App Config settings table

Please pay special attention to row 4 below table header. multiple entries of supportedRuntime element are used. This setting works for the machine with any of .NET framework 3.5 or .NET framework 4.0, or .NET framework 4.5 installed. So we can set up supportedRuntime elements as this:

<configuration>
   <startup>
      <supportedruntime version="v4.0"> 
      <supportedruntime version="v2.0.50727"> 
   </supportedruntime></supportedruntime></startup>
</configuration>  

Guidelines to Build Application in C#

Based on the above discovery, we can have these guidelines to build our application. Our build can be 32bit only because the 32 bit application can always run 64 bit machine.

  1. To target all Windows versions: Vista, 7,8.0, 8.1.

    We can build our application targeting .NET framework 3.5, but add the following supportedRuntime element in the app configure file:

    <configuration>
       <startup>
          <supportedruntime version="v4.0"> 
          <supportedruntime version="v2.0.50727"> 
       </supportedruntime></supportedruntime></startup>
    </configuration>  
  2. To target application on .NET framework 4.0.

    We can build our application targeting .NET framework 4.0 and add the following supportedRuntime element in the app configure file:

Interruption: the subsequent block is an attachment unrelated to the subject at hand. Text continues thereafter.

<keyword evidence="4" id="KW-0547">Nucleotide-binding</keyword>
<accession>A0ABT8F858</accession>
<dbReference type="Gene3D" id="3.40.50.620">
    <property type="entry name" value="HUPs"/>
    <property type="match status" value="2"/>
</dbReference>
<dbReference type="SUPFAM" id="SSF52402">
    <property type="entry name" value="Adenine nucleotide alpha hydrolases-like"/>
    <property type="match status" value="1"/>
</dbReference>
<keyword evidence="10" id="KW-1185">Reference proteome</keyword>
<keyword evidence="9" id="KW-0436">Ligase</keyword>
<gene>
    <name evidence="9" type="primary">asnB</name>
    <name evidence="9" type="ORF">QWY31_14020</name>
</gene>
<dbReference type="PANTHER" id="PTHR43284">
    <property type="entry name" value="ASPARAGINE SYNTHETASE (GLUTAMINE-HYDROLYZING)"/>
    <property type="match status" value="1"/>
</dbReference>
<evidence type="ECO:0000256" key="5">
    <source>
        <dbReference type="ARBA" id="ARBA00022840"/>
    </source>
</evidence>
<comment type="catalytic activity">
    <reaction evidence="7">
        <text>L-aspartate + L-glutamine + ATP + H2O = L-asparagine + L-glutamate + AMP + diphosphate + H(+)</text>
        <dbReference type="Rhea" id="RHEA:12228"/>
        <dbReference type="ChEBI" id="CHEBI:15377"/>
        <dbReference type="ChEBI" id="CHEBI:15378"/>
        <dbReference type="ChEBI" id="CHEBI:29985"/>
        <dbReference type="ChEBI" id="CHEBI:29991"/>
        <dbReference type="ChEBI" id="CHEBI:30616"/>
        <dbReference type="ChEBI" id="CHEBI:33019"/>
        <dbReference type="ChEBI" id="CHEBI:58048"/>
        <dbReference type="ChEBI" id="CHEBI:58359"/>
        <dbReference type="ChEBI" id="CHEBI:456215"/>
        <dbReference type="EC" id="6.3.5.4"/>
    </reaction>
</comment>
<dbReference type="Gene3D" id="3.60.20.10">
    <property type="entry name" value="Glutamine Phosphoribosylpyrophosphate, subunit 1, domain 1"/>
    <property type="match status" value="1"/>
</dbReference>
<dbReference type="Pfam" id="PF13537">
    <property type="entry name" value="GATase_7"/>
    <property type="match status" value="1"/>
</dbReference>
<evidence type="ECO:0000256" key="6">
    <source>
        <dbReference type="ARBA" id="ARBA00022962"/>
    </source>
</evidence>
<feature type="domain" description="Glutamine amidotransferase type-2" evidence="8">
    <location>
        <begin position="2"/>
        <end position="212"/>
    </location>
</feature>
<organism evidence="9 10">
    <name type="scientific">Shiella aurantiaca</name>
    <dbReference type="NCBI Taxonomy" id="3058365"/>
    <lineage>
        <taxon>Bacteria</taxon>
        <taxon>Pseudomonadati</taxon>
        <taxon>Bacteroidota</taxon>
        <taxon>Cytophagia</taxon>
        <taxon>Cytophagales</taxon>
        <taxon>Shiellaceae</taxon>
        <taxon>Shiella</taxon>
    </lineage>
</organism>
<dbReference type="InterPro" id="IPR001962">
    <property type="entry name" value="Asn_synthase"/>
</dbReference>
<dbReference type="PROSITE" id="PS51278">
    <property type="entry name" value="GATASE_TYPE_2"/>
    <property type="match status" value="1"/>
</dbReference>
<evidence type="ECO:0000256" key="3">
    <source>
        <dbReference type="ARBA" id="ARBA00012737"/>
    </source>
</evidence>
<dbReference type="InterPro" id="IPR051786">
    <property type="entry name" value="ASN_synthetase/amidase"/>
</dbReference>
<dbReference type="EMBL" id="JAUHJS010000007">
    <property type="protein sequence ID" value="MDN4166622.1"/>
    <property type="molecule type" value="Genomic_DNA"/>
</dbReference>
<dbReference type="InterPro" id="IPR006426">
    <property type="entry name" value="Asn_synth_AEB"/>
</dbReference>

<configuration>
       <startup>
          <supportedruntime sku=".NETFramework,
          Version=v4.0,Profile=Client" version="v4.0">
       </supportedruntime></startup>
    </configuration>  
  3. To be little aggressive, To target .NET framework 4.5 directly

    We can build our application targeting .NET framework .4.5 directly and add the following supportedRuntime in the app configure file:

    <configuration>
        <startup> 
            <supportedruntime sku=".NETFramework,Version=v4.5" version="v4.0">
        </supportedruntime></startup>
    </configuration>

    In this case, if the user machine does not have .NET framework 4.5 installed, it will prompt user to install it in a nice way instead of crashing silently.

Recent Updates

Based the blog[9], the .NET Framework 4.0, 4.5, and 4.5.1 now are out of support. Please note that targeting these Frameworks while running on a newer .NET Framework version will continue to be supported as per the newer Framework’s support policy.